- The flat-rate Service Charge for natural gas is $6.50 per month. As with the electric delivery service charge, this is set by the PSC based on proposals from the company and doesn’t vary with usage.
- The Residential Transmission Delivery charge covers another infrastructure cost, this one for the construction and maintenance of the larger-volume pipelines that move gas around the region. It accounts for about one-fifth of your natural gas bill.
- The Residential Gas Delivery Tax charge refers to the property taxes NorthWestern pays for its pipelines. As with other tax-related rates, this is a flow-through expense.
- The Residential Distribution Delivery charge covers NorthWestern’s expenses related to the smaller pipelines that bring gas directly to your home. It accounts for about one-fifth of your natural gas bill and is set in a rate case.
- There is a USBC, or Universal System Benefits Charge, on the natural gas side as well. This helps cover programs that help low-income customers lower their gas bills.
- The Residential Storage-Delivery charge on the gas portion of the bill goes toward the infrastructure NorthWestern uses to store the natural gas it purchases when market prices are low. When natural gas prices rise, as they typically do in the winter, the company can pump the stockpiled gas out of storage.
Natural Gas Supply
- The Residential Deferred Supply charge on the natural gas side is similar to the deferred supply charge on the electricity side, allowing NorthWestern to square its accounting if its forecasts differed from actual natural gas usage and prices. This can be a credit or a debit, depending on the month.
- The Residential Gas Supply Tax charge refers to taxes NorthWestern pays on its storage infrastructure and passes on to customers.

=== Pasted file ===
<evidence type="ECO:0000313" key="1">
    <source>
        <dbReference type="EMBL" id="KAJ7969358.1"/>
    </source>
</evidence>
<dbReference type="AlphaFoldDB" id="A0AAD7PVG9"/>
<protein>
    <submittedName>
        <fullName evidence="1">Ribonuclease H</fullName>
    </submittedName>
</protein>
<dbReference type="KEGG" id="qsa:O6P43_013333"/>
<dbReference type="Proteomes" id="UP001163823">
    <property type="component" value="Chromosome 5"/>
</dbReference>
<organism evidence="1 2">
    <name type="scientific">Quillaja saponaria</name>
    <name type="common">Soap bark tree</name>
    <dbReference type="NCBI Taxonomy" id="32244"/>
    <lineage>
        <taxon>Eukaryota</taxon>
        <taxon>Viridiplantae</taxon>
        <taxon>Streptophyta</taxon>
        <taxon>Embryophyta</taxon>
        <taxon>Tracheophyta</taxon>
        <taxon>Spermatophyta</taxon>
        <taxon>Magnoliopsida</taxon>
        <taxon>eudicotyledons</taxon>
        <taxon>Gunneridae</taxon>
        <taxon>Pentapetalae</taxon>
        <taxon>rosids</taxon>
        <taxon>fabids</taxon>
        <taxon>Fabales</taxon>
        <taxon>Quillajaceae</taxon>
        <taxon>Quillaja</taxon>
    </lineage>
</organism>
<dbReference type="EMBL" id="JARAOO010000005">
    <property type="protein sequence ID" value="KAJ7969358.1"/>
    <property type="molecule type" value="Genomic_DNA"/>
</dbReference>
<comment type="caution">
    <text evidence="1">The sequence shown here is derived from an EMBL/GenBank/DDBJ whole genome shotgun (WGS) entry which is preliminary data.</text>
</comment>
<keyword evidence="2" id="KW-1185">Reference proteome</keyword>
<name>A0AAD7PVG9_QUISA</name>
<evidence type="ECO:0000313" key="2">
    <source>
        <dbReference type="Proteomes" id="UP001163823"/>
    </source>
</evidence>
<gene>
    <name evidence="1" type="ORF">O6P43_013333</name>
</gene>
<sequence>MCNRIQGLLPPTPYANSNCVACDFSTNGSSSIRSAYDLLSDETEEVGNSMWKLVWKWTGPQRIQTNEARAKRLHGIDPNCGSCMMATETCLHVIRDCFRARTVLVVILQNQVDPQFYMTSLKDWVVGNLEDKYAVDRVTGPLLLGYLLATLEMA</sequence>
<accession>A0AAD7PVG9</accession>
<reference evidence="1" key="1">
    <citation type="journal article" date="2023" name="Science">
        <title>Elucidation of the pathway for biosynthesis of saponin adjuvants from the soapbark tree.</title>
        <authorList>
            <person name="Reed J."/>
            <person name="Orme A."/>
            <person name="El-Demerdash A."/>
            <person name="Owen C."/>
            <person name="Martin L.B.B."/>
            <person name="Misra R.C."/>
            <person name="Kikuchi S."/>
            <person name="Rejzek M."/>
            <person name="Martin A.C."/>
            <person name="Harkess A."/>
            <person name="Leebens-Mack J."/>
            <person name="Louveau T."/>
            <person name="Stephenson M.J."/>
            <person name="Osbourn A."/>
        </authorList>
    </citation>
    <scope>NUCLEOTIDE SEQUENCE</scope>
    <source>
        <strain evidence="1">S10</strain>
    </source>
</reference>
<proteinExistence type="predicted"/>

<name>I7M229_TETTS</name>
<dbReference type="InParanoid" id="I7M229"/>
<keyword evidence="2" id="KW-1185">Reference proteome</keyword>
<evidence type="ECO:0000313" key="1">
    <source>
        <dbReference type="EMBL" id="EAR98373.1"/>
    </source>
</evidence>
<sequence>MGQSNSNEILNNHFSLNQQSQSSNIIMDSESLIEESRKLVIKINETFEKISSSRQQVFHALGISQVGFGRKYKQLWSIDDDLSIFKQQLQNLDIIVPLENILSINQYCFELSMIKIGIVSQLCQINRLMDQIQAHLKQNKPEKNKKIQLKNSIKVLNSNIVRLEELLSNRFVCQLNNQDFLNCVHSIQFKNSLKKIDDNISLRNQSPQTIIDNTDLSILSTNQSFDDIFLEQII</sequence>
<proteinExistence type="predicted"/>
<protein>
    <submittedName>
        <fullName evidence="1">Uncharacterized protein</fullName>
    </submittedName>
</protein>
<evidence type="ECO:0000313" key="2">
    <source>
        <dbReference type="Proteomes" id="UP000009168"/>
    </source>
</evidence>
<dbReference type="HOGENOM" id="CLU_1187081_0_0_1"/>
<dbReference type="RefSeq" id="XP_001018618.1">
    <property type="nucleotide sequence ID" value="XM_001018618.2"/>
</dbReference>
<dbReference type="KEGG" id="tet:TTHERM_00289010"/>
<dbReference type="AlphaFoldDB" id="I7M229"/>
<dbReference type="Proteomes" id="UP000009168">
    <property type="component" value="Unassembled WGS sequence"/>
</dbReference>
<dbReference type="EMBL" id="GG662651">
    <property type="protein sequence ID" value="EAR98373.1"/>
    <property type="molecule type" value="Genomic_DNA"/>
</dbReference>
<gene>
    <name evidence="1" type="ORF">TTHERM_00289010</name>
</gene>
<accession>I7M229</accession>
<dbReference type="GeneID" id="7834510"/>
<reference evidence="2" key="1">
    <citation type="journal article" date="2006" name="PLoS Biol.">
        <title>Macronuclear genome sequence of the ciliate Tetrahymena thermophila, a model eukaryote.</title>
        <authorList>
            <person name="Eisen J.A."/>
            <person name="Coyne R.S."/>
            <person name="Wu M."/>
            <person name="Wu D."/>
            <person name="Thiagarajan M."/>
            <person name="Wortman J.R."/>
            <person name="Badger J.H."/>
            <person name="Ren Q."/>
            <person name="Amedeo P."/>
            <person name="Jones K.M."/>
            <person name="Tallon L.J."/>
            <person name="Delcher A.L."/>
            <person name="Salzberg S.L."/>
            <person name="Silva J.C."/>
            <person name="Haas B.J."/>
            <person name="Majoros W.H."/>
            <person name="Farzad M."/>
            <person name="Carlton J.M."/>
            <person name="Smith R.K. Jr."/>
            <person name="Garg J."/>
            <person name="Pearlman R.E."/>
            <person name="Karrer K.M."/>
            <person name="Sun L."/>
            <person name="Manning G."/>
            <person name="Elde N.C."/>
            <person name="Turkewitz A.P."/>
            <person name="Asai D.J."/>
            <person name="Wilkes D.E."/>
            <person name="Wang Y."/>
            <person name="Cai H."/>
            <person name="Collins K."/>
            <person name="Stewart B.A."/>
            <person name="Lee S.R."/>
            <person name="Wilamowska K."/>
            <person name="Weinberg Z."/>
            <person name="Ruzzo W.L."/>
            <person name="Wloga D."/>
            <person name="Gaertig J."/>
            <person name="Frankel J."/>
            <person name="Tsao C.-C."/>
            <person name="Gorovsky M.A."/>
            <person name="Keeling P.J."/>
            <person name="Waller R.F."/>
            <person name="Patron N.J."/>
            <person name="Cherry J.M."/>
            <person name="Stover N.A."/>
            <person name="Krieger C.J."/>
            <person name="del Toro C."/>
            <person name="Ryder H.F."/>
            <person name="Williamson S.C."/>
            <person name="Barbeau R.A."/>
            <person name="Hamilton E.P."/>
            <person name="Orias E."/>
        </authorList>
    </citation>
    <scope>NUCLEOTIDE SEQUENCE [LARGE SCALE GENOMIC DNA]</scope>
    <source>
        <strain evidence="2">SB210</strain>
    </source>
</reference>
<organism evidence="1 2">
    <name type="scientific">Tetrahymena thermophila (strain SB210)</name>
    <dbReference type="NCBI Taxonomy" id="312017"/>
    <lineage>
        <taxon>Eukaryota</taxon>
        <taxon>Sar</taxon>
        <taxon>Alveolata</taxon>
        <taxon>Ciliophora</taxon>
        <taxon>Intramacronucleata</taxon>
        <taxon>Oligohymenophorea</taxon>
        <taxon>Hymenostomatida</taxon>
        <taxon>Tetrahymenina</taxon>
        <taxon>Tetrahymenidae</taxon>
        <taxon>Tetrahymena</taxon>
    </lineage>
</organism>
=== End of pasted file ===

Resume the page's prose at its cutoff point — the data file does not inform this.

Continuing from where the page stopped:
- The Residential Supply charge accounts for the cost of acquiring the gas the utility purchases or pulls from its gas fields. Since the natural gas marketplace tends to be relatively volatile, this charge can change considerably from one month to the next. As of January 2024, this charge makes up about one-third of residential customers’ gas bills.
Assuming NorthWestern supplies your home with both electricity and natural gas, your total monthly bill is calculated by summing these charges together. (One caveat: The rates sometimes change in the middle of the billing period your monthly statement covers.)
It can be helpful to remember that everything on your bill except the service charges is consumption-based. If you’re looking to bring down your bill, finding ways to cut the kilowatt-hours of electricity or therms of natural gas you use is a good start.
If some of your power bill-related questions are unanswered here, there are other resources available. NorthWestern has created a PDF that breaks out other, less wonky aspects of your bill — for instance, where to find your monthly meter reading, how to track your power usage over time, and what number you can call if you’d like to put a power-related query to the PSC.
The company also produces a spreadsheet that lets residential users estimate their power bill under the current rate structure by plugging in how many kWh of electricity or therms of natural gas they expect to use for the month. For that resource, navigate to NorthWestern’s Electric Rates & Tariffs page and download the Current Electric & Gas Rate Summary .xlsx file at the top of the page.
If you’re served by Montana-Dakota Utilities, the other major shareholder-owned utility providing power to Montana residents, you should be able to apply similar logic to MDU’s residential rate schedule.